For the past few years I've used internal modems, but I still miss the flickering lights on the first modem I ever used, an external unit which seemed fast at the time. One of these lights indicated incoming data-packets while another showed the outgoing. The advantages of these inobtrusive lights were that they didn't occupy screen real-estate and they could be monitored with peripheral vision.
Recently Matthew Bevan released a new version of NetLED, a small utility which monitors any of several interfaces such as PPP, SLIP, or ethernet using the keyboard's light emitting diodes (LEDs). This is a great idea, since these LEDs aren't particularly useful in their native state. I've never had any use for the Caps Lock key, or its LED; I like to have that key generate the Escape key key-code (easing VI mode-switching), which leaves its LED open for alternate uses such as NetLED.
NetLED is a tiny program (meant to be run as a daemon) which can be left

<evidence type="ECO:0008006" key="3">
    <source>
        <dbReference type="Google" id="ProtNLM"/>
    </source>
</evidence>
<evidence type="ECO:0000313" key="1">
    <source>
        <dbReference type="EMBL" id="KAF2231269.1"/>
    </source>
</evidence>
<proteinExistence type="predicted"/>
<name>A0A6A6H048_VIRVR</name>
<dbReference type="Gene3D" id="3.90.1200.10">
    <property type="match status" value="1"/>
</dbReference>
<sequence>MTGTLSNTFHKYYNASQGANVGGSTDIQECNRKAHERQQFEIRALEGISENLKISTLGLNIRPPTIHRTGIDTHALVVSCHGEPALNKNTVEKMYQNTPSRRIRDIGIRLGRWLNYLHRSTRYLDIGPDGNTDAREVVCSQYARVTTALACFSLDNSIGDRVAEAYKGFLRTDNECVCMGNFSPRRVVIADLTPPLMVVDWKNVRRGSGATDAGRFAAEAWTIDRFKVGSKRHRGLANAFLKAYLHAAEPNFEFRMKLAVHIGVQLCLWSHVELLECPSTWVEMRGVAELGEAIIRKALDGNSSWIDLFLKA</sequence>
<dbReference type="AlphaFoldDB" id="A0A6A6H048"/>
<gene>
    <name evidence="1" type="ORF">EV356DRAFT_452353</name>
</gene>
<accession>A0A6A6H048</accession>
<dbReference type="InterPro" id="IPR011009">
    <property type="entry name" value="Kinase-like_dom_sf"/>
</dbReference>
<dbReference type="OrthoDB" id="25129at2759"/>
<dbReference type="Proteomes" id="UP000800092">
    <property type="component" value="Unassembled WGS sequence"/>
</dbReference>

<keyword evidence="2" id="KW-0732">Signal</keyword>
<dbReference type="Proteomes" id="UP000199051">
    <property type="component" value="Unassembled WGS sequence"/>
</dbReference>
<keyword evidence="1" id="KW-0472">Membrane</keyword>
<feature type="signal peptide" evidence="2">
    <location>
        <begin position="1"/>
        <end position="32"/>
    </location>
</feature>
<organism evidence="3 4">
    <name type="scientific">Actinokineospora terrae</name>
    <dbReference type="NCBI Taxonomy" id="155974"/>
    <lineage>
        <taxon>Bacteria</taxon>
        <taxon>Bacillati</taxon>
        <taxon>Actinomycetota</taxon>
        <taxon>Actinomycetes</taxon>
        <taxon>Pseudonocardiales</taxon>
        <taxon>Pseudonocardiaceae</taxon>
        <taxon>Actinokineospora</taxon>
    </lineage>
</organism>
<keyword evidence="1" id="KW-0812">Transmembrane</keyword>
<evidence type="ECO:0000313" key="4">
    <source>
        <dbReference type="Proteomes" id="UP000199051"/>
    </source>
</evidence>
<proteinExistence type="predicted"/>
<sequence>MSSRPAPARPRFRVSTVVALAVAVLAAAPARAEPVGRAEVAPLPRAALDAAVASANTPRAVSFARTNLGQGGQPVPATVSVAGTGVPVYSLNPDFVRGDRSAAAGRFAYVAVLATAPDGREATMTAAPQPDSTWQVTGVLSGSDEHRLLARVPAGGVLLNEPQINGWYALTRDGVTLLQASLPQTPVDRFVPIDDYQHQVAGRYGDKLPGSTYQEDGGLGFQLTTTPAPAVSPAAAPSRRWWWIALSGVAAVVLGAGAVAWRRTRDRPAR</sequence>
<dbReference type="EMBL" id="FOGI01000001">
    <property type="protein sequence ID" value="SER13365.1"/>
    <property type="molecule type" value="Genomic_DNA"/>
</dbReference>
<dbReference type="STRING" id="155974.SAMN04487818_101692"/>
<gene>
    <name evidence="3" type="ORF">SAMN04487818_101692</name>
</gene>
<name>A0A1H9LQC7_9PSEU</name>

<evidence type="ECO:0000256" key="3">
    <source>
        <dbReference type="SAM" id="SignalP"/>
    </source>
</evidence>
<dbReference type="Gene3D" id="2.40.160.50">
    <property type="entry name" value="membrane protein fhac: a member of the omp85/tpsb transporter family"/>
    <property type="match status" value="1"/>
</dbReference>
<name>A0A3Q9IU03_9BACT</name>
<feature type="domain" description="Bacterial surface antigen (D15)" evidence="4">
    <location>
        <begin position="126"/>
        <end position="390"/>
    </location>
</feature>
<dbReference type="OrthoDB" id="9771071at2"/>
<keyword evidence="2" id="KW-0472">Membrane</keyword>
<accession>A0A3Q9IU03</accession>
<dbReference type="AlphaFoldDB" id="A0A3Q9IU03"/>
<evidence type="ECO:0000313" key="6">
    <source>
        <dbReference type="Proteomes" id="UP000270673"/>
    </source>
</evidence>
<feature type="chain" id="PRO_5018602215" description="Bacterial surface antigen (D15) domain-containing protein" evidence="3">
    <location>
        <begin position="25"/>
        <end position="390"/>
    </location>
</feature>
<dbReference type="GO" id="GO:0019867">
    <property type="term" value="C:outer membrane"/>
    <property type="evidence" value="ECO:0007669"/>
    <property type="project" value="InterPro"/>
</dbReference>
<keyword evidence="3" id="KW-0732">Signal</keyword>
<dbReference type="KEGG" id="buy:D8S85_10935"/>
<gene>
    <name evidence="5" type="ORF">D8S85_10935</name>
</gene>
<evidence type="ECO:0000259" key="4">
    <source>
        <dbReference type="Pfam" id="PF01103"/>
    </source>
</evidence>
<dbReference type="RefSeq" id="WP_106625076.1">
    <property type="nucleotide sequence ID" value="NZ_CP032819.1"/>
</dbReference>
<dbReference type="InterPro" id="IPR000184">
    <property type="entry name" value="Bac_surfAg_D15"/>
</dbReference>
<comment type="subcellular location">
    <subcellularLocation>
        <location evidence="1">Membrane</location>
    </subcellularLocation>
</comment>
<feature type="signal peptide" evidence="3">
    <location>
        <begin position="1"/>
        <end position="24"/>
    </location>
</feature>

running even when a network interface is inactive. The command syntax is
netled [console] [interface]
As an example, I use it to monitor activity on a dial-in PPP
netled console ppp0
The console parameter, if just "console" is specified, allows the LEDs to flash on all consoles, while ppp0 tells the program to monitor the first PPP device. Substitute eth0 in order to monitor the first ethernet device.
A strongly worded warning in the README file encourages the user to follow
the recommended syntax:
NOTE: DO NOT PREPEND /DEV/ TO ANY OF THE DEVICES!!! I MOCK ANYONE WHO ASKS ME HOW TO FIX THEIR COMPUTER WHEN THEY ARE DOING THIS! PROPER: netled console lo NOT: netled /dev/console /dev/loop0
I'm curious as to the nature of the dire consequences implied by this warning, but not curious enough to try it!
NetLED can be started manually (I've aliased 'netled console ppp0' to 'led') or it could be started in either an init script or as an addition to a PPP start-up script.
If you would like to try it out, the source code can be obtained from this WWW site: